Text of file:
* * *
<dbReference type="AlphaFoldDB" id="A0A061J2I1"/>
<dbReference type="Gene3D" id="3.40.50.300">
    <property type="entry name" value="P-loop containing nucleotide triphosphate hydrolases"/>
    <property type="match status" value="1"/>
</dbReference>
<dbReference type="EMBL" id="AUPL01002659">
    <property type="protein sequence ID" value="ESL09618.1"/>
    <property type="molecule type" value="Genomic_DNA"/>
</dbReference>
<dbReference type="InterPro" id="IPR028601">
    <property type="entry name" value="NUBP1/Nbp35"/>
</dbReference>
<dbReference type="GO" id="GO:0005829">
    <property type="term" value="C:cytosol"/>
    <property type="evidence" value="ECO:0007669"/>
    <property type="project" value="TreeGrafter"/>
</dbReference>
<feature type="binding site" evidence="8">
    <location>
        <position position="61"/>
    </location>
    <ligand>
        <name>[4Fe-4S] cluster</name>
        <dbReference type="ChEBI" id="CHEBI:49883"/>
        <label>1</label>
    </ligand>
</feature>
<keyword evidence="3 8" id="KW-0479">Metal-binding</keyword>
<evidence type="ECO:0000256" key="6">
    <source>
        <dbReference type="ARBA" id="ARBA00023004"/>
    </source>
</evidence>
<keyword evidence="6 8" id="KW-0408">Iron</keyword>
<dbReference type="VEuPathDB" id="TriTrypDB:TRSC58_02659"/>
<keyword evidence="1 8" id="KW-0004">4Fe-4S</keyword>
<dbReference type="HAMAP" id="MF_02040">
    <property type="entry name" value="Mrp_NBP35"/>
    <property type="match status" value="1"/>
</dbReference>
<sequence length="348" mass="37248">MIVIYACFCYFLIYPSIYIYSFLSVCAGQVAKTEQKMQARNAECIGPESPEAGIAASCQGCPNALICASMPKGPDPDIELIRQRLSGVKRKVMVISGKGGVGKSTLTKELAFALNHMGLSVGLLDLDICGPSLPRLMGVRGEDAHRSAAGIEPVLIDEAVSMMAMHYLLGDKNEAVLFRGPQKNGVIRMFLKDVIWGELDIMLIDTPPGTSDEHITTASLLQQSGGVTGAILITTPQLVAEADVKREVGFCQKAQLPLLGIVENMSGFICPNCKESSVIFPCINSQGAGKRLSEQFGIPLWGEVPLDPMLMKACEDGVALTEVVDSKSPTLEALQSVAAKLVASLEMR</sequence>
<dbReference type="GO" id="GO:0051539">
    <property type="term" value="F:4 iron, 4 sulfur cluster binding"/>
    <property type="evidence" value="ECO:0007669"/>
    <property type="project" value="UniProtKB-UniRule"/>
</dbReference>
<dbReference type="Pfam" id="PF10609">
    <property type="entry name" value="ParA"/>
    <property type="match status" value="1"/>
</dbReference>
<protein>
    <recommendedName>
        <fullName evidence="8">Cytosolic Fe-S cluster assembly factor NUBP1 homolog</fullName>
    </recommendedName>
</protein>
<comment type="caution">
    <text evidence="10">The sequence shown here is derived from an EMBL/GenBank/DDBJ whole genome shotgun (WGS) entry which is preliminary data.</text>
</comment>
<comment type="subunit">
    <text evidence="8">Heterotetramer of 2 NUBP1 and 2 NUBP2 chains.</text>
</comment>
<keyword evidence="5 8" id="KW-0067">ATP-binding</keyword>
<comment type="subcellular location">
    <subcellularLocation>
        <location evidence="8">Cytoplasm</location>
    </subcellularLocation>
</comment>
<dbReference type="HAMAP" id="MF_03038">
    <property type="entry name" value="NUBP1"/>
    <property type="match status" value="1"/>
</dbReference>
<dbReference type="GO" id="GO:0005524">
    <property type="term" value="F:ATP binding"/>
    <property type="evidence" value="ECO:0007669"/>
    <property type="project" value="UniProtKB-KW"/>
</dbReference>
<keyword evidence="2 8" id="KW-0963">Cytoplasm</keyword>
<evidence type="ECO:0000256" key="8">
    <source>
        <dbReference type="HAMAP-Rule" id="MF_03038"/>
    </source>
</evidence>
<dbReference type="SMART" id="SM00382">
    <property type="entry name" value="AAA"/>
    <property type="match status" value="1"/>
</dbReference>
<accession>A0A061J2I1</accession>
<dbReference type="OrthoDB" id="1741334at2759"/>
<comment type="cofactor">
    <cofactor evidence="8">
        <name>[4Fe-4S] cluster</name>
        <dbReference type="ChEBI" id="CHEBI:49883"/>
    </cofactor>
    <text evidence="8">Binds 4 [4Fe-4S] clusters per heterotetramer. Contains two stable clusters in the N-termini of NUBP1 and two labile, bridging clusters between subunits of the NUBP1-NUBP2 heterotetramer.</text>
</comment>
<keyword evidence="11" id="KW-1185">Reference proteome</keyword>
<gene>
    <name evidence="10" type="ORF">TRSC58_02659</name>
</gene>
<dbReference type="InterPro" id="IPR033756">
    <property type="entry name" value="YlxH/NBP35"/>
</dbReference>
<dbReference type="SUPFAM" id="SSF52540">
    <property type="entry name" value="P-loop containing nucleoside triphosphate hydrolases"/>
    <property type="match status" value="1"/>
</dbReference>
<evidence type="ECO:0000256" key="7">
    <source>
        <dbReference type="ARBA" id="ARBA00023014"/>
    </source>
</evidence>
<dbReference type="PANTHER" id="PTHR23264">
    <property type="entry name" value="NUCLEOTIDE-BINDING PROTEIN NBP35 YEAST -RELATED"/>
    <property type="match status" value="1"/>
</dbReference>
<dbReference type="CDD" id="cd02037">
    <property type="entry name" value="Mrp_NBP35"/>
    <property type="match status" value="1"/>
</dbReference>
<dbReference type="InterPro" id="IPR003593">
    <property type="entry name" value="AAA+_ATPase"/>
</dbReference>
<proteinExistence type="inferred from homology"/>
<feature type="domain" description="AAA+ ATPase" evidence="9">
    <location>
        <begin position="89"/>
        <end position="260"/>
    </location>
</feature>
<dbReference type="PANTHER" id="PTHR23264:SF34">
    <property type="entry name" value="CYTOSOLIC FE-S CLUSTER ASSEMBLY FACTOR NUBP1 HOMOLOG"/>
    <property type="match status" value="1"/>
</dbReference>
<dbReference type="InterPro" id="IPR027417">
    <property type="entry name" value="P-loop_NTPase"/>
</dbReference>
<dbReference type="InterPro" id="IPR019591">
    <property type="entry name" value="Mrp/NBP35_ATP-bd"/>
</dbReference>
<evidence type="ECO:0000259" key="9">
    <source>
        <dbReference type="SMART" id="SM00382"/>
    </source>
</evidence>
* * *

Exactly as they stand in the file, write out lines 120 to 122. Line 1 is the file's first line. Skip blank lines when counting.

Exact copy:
<dbReference type="InterPro" id="IPR003593">
    <property type="entry name" value="AAA+_ATPase"/>
</dbReference>